Recently discovered in the Durham Cathedral Library, J. B. Lightfoot's commentaries on the Epistles of 2 Corinthians and 1 Peter are of great significance to both church and academy. Carefully transcribed and edited, these texts give us a new appreciation for Lightfoot's contributions to biblical scholarship, completing the Lightfoot Legacy Set.
Larry R. Helyer embarks on a comprehensive study of a much neglected figure in New Testament studies. Reconstructing Peter's life, theology and legacy from evidence in 1 and 2 Peter, the Gospels, Acts, Paul's letters and texts from the early church, Helyer renders a great service to all students of the New Testament.
Wayne Grudem offers comment on the book of 1 Peter.
The epistle of 2 Peter has had a very rough passage down the centuries. Its entry into the Canon was precarious in the extreme. And Jude makes two significant claims: He is a servant of Jesus Christ and he is a brother of Jesus’ brother James. Explore these ideas and much more by reading Green’s excellent commentary.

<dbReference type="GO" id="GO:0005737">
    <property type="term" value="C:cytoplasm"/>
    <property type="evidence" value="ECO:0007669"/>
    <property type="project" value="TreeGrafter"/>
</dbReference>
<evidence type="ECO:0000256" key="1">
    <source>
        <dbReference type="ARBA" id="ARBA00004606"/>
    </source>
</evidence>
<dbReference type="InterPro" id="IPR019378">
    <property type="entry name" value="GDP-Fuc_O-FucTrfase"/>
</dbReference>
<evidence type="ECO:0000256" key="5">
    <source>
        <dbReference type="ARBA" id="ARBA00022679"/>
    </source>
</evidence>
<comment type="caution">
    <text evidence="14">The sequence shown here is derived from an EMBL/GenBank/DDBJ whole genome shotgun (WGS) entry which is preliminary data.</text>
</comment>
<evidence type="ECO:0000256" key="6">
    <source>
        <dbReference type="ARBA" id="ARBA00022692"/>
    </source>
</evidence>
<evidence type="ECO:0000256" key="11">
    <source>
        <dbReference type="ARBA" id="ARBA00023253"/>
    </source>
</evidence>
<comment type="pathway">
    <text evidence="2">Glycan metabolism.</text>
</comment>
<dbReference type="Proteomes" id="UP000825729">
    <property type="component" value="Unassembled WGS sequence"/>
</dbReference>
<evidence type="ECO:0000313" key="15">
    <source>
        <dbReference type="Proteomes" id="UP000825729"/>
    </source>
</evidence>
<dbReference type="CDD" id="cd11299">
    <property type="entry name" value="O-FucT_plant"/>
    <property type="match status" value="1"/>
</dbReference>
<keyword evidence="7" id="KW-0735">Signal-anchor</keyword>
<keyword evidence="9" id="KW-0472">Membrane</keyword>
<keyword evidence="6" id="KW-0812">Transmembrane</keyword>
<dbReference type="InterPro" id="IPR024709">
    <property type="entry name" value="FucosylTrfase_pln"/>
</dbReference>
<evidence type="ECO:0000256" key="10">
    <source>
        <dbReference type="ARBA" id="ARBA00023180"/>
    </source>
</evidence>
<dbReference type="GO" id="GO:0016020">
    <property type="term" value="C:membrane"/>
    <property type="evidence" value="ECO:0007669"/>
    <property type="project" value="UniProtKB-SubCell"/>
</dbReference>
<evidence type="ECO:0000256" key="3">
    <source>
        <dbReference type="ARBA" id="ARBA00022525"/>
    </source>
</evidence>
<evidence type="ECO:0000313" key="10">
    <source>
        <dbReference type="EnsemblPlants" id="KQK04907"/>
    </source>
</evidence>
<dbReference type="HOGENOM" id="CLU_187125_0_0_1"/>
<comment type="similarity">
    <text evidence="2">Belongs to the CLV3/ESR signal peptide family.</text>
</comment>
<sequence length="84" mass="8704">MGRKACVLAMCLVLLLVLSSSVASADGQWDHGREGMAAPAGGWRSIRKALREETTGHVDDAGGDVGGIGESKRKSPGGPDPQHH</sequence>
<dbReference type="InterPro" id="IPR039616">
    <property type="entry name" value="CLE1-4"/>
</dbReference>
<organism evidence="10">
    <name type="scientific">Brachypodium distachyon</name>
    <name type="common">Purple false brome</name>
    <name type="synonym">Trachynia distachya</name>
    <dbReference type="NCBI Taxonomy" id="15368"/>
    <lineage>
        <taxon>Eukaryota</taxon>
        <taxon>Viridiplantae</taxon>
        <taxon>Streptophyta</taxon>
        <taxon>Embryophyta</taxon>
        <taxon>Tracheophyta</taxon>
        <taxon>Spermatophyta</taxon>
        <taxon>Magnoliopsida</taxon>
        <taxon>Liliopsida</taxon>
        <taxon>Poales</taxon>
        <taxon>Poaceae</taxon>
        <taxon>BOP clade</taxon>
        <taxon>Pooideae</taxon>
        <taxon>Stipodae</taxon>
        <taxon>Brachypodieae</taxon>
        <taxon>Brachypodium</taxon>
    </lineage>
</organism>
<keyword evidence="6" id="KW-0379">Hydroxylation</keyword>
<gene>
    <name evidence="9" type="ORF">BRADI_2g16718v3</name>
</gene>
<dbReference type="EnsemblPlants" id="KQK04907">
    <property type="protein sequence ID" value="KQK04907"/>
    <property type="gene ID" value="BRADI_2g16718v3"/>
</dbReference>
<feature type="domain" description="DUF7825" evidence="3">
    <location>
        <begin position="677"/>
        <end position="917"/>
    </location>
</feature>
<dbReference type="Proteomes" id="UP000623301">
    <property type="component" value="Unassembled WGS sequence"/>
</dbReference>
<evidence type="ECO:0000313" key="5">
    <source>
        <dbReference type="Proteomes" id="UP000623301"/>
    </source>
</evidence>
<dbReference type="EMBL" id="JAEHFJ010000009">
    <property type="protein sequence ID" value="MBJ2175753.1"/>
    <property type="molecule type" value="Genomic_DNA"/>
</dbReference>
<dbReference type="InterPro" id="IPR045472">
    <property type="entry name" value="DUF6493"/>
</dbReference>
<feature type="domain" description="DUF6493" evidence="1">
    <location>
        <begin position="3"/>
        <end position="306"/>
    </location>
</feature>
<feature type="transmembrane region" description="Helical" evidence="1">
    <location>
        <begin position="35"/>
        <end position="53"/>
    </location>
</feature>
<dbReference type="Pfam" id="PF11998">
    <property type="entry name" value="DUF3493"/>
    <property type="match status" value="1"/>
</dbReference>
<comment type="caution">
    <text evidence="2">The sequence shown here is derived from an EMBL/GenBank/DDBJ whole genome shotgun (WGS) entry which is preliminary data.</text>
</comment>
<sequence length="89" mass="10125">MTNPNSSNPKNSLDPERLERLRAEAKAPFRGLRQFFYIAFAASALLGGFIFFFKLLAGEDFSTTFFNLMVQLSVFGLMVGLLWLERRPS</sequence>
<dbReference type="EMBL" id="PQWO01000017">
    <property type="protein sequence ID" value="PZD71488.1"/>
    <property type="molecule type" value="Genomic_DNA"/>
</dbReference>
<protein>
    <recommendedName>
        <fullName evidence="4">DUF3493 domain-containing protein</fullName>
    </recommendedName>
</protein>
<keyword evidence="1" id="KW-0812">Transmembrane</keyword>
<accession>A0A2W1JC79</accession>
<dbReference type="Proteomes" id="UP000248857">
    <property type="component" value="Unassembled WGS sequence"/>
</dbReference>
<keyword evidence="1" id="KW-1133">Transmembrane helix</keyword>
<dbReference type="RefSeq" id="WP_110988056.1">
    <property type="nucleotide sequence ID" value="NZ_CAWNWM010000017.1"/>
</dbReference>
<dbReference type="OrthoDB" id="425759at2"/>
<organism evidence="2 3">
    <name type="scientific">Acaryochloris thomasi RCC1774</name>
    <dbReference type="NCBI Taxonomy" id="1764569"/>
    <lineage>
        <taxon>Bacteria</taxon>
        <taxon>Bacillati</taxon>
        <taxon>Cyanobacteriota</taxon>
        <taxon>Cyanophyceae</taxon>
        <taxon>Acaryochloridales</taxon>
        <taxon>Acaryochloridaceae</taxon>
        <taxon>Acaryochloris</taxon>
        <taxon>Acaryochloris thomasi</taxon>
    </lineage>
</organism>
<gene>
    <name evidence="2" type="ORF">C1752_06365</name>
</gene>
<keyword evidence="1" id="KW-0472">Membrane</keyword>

I. Howard Marshall examines Paul's counsel to Christians living in hostile times. Marshall's passage-by-passage exposition of 1 Peter (with verse-keyed notes on relevant exegetical issues at the bottom of the page) highlights the relevance of Peter's teaching for all Christians who want to act responsibly in the modern world.
In this passage-by-passage commentary, Robert Harvey and Philip H. Towner read 2 Peter and Jude keeping in mind the profound experience of forgiveness in Simon Peter's past. Now in paper.
Like the young church Peter wrote to centuries ago, Christians today still journey through a world torn by suffering and unbelief. Bringing the apostle's words to life, Edmund P. Clowney shows how Peter--out of his firsthand knowledge as a disciple of Jesus--portrays the meaning of Christ's life for us as we take up our crosses and follow him.
2 Peter and Jude are sometimes overlooked, yet their message for today's church is timely and compelling. Today, Christians must still guard against the false guides who lead young believers astray and cause divisions within the community of faith. Dick Lucas and Christopher Green offer passage-by-passage exposition of these letters.
Offering spiritual and intellectual sustenance to contemporary readers, this commentary edited by Gerald Bray highlights what the early church fathers found in James, the Peters, John and Jude--sound counsel for the faithful in the cosmic struggle between good and evil.
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